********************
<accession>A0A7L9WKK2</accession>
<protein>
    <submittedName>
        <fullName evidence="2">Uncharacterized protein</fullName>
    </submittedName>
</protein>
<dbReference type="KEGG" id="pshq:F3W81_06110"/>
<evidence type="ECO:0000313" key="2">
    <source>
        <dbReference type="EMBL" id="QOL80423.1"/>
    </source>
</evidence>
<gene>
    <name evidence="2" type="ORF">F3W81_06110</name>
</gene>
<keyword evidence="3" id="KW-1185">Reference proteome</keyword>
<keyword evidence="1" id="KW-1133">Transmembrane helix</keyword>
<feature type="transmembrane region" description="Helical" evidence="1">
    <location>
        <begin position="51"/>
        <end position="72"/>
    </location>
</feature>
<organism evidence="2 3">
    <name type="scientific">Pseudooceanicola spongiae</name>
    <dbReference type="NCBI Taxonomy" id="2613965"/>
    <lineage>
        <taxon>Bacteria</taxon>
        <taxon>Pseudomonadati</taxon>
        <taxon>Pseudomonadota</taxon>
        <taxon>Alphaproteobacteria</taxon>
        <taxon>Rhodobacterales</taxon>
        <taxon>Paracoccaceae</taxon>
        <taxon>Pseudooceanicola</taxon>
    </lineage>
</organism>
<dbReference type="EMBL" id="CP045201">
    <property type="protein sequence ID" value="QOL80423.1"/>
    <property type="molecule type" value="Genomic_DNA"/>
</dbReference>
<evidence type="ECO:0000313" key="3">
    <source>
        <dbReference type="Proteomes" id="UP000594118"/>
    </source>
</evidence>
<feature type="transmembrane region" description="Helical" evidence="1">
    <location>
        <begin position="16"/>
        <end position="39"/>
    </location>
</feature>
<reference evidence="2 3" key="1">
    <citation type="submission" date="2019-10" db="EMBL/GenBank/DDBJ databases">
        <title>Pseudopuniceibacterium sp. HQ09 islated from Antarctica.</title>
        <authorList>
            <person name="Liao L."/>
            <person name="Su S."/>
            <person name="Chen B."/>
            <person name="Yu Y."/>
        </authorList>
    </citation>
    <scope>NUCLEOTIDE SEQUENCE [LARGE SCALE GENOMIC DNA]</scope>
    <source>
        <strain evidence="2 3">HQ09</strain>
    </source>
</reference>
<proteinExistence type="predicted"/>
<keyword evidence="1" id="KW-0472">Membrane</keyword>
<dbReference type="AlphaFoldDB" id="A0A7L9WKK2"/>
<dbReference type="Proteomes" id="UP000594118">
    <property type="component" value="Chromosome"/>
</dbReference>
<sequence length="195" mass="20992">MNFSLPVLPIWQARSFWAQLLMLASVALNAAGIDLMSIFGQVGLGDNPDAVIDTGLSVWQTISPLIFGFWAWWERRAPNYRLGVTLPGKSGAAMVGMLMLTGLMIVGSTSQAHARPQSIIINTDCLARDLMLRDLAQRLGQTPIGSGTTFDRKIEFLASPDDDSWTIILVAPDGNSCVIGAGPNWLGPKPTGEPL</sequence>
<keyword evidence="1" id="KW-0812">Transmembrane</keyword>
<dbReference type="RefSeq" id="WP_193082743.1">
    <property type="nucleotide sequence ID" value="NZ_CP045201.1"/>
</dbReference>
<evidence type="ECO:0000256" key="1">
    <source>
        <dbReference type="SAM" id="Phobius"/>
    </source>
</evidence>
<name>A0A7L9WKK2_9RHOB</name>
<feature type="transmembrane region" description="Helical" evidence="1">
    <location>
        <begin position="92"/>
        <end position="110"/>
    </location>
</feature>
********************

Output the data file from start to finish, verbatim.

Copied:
<accession>A0A7L9WKK2</accession>
<protein>
    <submittedName>
        <fullName evidence="2">Uncharacterized protein</fullName>
    </submittedName>
</protein>
<dbReference type="KEGG" id="pshq:F3W81_06110"/>
<evidence type="ECO:0000313" key="2">
    <source>
        <dbReference type="EMBL" id="QOL80423.1"/>
    </source>
</evidence>
<gene>
    <name evidence="2" type="ORF">F3W81_06110</name>
</gene>
<keyword evidence="3" id="KW-1185">Reference proteome</keyword>
<keyword evidence="1" id="KW-1133">Transmembrane helix</keyword>
<feature type="transmembrane region" description="Helical" evidence="1">
    <location>
        <begin position="51"/>
        <end position="72"/>
    </location>
</feature>
<organism evidence="2 3">
    <name type="scientific">Pseudooceanicola spongiae</name>
    <dbReference type="NCBI Taxonomy" id="2613965"/>
    <lineage>
        <taxon>Bacteria</taxon>
        <taxon>Pseudomonadati</taxon>
        <taxon>Pseudomonadota</taxon>
        <taxon>Alphaproteobacteria</taxon>
        <taxon>Rhodobacterales</taxon>
        <taxon>Paracoccaceae</taxon>
        <taxon>Pseudooceanicola</taxon>
    </lineage>
</organism>
<dbReference type="EMBL" id="CP045201">
    <property type="protein sequence ID" value="QOL80423.1"/>
    <property type="molecule type" value="Genomic_DNA"/>
</dbReference>
<evidence type="ECO:0000313" key="3">
    <source>
        <dbReference type="Proteomes" id="UP000594118"/>
    </source>
</evidence>
<feature type="transmembrane region" description="Helical" evidence="1">
    <location>
        <begin position="16"/>
        <end position="39"/>
    </location>
</feature>
<reference evidence="2 3" key="1">
    <citation type="submission" date="2019-10" db="EMBL/GenBank/DDBJ databases">
        <title>Pseudopuniceibacterium sp. HQ09 islated from Antarctica.</title>
        <authorList>
            <person name="Liao L."/>
            <person name="Su S."/>
            <person name="Chen B."/>
            <person name="Yu Y."/>
        </authorList>
    </citation>
    <scope>NUCLEOTIDE SEQUENCE [LARGE SCALE GENOMIC DNA]</scope>
    <source>
        <strain evidence="2 3">HQ09</strain>
    </source>
</reference>
<proteinExistence type="predicted"/>
<keyword evidence="1" id="KW-0472">Membrane</keyword>
<dbReference type="AlphaFoldDB" id="A0A7L9WKK2"/>
<dbReference type="Proteomes" id="UP000594118">
    <property type="component" value="Chromosome"/>
</dbReference>
<sequence length="195" mass="20992">MNFSLPVLPIWQARSFWAQLLMLASVALNAAGIDLMSIFGQVGLGDNPDAVIDTGLSVWQTISPLIFGFWAWWERRAPNYRLGVTLPGKSGAAMVGMLMLTGLMIVGSTSQAHARPQSIIINTDCLARDLMLRDLAQRLGQTPIGSGTTFDRKIEFLASPDDDSWTIILVAPDGNSCVIGAGPNWLGPKPTGEPL</sequence>
<keyword evidence="1" id="KW-0812">Transmembrane</keyword>
<dbReference type="RefSeq" id="WP_193082743.1">
    <property type="nucleotide sequence ID" value="NZ_CP045201.1"/>
</dbReference>
<evidence type="ECO:0000256" key="1">
    <source>
        <dbReference type="SAM" id="Phobius"/>
    </source>
</evidence>
<name>A0A7L9WKK2_9RHOB</name>
<feature type="transmembrane region" description="Helical" evidence="1">
    <location>
        <begin position="92"/>
        <end position="110"/>
    </location>
</feature>